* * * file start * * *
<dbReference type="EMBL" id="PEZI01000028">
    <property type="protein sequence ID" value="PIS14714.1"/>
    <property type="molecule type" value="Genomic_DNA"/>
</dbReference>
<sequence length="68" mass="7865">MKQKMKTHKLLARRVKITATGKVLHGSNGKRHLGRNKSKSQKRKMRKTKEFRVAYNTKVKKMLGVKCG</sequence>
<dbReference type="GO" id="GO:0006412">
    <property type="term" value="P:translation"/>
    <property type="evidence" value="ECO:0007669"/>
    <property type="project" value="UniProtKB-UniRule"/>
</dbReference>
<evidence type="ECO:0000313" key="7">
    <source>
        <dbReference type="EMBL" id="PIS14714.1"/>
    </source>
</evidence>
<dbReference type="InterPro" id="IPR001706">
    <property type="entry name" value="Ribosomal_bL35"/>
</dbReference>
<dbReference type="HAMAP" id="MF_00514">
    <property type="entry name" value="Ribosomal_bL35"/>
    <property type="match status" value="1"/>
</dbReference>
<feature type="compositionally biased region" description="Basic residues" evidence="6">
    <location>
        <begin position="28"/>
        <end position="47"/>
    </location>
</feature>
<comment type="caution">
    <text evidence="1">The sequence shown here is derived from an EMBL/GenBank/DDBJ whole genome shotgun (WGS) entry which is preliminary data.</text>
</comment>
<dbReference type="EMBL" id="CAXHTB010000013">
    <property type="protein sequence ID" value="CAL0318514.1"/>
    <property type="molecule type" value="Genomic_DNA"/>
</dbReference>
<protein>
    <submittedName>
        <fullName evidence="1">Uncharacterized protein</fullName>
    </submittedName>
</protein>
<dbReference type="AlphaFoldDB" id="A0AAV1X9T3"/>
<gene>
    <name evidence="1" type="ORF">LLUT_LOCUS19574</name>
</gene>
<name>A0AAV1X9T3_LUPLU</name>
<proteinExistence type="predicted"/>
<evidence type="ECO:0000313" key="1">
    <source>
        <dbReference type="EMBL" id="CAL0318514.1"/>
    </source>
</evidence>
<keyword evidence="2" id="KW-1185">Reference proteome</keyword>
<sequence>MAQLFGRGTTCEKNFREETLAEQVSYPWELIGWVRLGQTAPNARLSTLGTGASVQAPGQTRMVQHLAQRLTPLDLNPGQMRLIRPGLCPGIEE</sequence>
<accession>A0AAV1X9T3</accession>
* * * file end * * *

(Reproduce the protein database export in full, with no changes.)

<dbReference type="EMBL" id="PEZI01000028">
    <property type="protein sequence ID" value="PIS14714.1"/>
    <property type="molecule type" value="Genomic_DNA"/>
</dbReference>
<sequence length="68" mass="7865">MKQKMKTHKLLARRVKITATGKVLHGSNGKRHLGRNKSKSQKRKMRKTKEFRVAYNTKVKKMLGVKCG</sequence>
<dbReference type="GO" id="GO:0006412">
    <property type="term" value="P:translation"/>
    <property type="evidence" value="ECO:0007669"/>
    <property type="project" value="UniProtKB-UniRule"/>
</dbReference>
<evidence type="ECO:0000313" key="7">
    <source>
        <dbReference type="EMBL" id="PIS14714.1"/>
    </source>
</evidence>
<dbReference type="InterPro" id="IPR001706">
    <property type="entry name" value="Ribosomal_bL35"/>
</dbReference>
<dbReference type="HAMAP" id="MF_00514">
    <property type="entry name" value="Ribosomal_bL35"/>
    <property type="match status" value="1"/>
</dbReference>
<feature type="compositionally biased region" description="Basic residues" evidence="6">
    <location>
        <begin position="28"/>
        <end position="47"/>
    </location>
</feature>
<comment type="caution">
    <text evidence="1">The sequence shown here is derived from an EMBL/GenBank/DDBJ whole genome shotgun (WGS) entry which is preliminary data.</text>
</comment>
<dbReference type="EMBL" id="CAXHTB010000013">
    <property type="protein sequence ID" value="CAL0318514.1"/>
    <property type="molecule type" value="Genomic_DNA"/>
</dbReference>
<protein>
    <submittedName>
        <fullName evidence="1">Uncharacterized protein</fullName>
    </submittedName>
</protein>
<dbReference type="AlphaFoldDB" id="A0AAV1X9T3"/>
<gene>
    <name evidence="1" type="ORF">LLUT_LOCUS19574</name>
</gene>
<name>A0AAV1X9T3_LUPLU</name>
<proteinExistence type="predicted"/>
<evidence type="ECO:0000313" key="1">
    <source>
        <dbReference type="EMBL" id="CAL0318514.1"/>
    </source>
</evidence>
<keyword evidence="2" id="KW-1185">Reference proteome</keyword>
<sequence>MAQLFGRGTTCEKNFREETLAEQVSYPWELIGWVRLGQTAPNARLSTLGTGASVQAPGQTRMVQHLAQRLTPLDLNPGQMRLIRPGLCPGIEE</sequence>
<accession>A0AAV1X9T3</accession>